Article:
That antique door in your home is the perfect size and design for the time period you want to recreate. But what about that significant damage here and there? With the help of a Dutchman repair, you can make that old door almost as good as new--and if you are careful, no one will ever be able to tell the difference.
Dutchman Repair for Your Old Door
All kinds of things happen to doors over the years, and that wear and tear often shows in dents, dings, and sometimes even areas where the door has been broken through. Many homeowners might consider simply throwing out the door and starting with a fresh reproduction door, but those who love all aspects of their old house might want to save it.
That's where the Dutchman repair comes in. It isn't nearly as difficult as it might seem. Here's how:
- Scrape any paint away from the damaged area. Use paint thinner if necessary to remove paint from doors that have many coats.
- Cut a block of wood to a size just slightly larger than the area to be repaired. A half inch on either side is more than enough. If the door is hollow, remember to cut the wood long enough to slip into the door and hold steady.
- Hold the wood against the area to be repaired and mark around it with a charcoal pencil or dark pen.
- Using a small chisel and hammer, chip away the area inside the mark, but don't go outside of it. The Dutchman should fit snugly into the area you are chiseling. If the door is not hollow, chisel a pocket for the block of wood. Take your time so you don't damage the surrounding wood.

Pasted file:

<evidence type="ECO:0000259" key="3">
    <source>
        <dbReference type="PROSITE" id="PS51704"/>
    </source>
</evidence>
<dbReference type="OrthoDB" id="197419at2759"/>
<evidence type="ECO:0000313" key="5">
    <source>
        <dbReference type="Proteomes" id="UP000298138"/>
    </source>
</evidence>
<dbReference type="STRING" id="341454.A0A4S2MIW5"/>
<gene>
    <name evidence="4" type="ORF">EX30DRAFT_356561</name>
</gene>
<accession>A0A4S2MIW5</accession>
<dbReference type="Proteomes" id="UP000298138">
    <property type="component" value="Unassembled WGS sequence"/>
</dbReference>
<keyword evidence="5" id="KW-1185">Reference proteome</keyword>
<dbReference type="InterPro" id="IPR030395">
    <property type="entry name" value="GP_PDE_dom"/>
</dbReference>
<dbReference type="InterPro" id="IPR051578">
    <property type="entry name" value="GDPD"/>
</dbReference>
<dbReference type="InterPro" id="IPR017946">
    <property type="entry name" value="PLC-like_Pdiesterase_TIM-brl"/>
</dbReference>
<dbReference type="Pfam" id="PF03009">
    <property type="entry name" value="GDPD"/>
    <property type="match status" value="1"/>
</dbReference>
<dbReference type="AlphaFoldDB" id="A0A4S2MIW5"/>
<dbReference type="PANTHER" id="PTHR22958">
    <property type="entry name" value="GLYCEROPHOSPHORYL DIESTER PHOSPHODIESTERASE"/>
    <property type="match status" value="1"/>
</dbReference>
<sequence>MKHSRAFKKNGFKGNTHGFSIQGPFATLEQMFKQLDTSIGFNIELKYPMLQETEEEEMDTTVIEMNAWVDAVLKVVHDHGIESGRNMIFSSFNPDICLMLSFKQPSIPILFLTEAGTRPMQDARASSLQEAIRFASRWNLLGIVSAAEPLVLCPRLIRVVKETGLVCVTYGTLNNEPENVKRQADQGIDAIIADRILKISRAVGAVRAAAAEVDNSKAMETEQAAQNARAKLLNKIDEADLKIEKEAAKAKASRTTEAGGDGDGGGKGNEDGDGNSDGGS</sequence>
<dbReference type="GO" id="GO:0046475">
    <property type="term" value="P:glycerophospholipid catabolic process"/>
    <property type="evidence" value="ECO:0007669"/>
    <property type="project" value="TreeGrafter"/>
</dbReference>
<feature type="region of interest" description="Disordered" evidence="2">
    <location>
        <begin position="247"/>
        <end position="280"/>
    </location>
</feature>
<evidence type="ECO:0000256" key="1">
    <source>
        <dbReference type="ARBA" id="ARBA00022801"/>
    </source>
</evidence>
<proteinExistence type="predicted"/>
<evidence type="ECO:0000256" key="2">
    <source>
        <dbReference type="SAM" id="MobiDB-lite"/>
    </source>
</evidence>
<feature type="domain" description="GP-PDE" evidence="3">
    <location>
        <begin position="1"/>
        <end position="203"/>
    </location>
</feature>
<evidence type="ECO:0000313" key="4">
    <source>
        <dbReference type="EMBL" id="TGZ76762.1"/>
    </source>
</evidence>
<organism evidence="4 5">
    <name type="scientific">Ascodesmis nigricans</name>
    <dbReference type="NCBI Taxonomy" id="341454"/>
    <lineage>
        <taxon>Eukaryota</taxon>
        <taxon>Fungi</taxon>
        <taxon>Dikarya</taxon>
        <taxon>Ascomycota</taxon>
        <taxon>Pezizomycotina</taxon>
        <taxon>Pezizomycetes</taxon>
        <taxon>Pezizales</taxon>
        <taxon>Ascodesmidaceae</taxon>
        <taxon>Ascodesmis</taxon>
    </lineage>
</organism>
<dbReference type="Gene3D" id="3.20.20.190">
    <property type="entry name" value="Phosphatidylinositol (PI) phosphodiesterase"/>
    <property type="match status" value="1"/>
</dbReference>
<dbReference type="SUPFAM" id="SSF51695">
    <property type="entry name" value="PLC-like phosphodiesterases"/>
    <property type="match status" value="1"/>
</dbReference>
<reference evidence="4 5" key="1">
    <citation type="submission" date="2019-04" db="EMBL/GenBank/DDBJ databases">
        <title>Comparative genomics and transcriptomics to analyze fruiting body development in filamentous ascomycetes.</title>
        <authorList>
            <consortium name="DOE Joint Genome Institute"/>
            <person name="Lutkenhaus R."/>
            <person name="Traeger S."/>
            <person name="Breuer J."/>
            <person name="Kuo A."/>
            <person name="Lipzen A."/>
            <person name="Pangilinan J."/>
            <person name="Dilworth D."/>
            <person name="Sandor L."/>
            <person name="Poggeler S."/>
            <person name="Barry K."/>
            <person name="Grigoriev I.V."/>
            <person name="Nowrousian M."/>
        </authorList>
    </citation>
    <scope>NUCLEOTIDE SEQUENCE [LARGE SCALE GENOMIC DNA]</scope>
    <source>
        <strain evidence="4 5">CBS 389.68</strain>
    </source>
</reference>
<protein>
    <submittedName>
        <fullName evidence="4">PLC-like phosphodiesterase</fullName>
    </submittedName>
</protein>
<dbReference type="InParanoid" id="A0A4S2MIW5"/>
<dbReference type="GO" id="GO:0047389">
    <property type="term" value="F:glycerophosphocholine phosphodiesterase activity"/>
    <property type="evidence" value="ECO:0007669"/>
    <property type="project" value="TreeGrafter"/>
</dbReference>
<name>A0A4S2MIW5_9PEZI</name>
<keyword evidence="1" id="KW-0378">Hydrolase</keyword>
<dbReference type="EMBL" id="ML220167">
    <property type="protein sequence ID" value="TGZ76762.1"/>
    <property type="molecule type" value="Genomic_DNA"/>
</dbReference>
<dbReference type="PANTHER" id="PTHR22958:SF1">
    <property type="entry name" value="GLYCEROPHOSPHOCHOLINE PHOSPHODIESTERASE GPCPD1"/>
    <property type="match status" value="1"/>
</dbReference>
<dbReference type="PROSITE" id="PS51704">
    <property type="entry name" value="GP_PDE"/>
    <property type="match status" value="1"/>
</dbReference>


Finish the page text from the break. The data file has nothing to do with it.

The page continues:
- Test the opening to make certain the wood block fits into it snugly. Before you set it further into the door, apply wood glue to the bottom to hold it in place. Use a mallet to gently tap the wood block until it is flush with the door surface. You might need to use a clamp or other means of holding the wood block in the space until the glue dries.
- If the wood block is not flush after the glue dries, use a plane to trim down the block. Use sandpaper in descending grits to smooth out the block. When you slide your fingers across the patch, you shouldn't be able to feel a significant difference.
Finally, paint the entire door. When it's done right, your Dutchman repair should be invisible to anyone but you.
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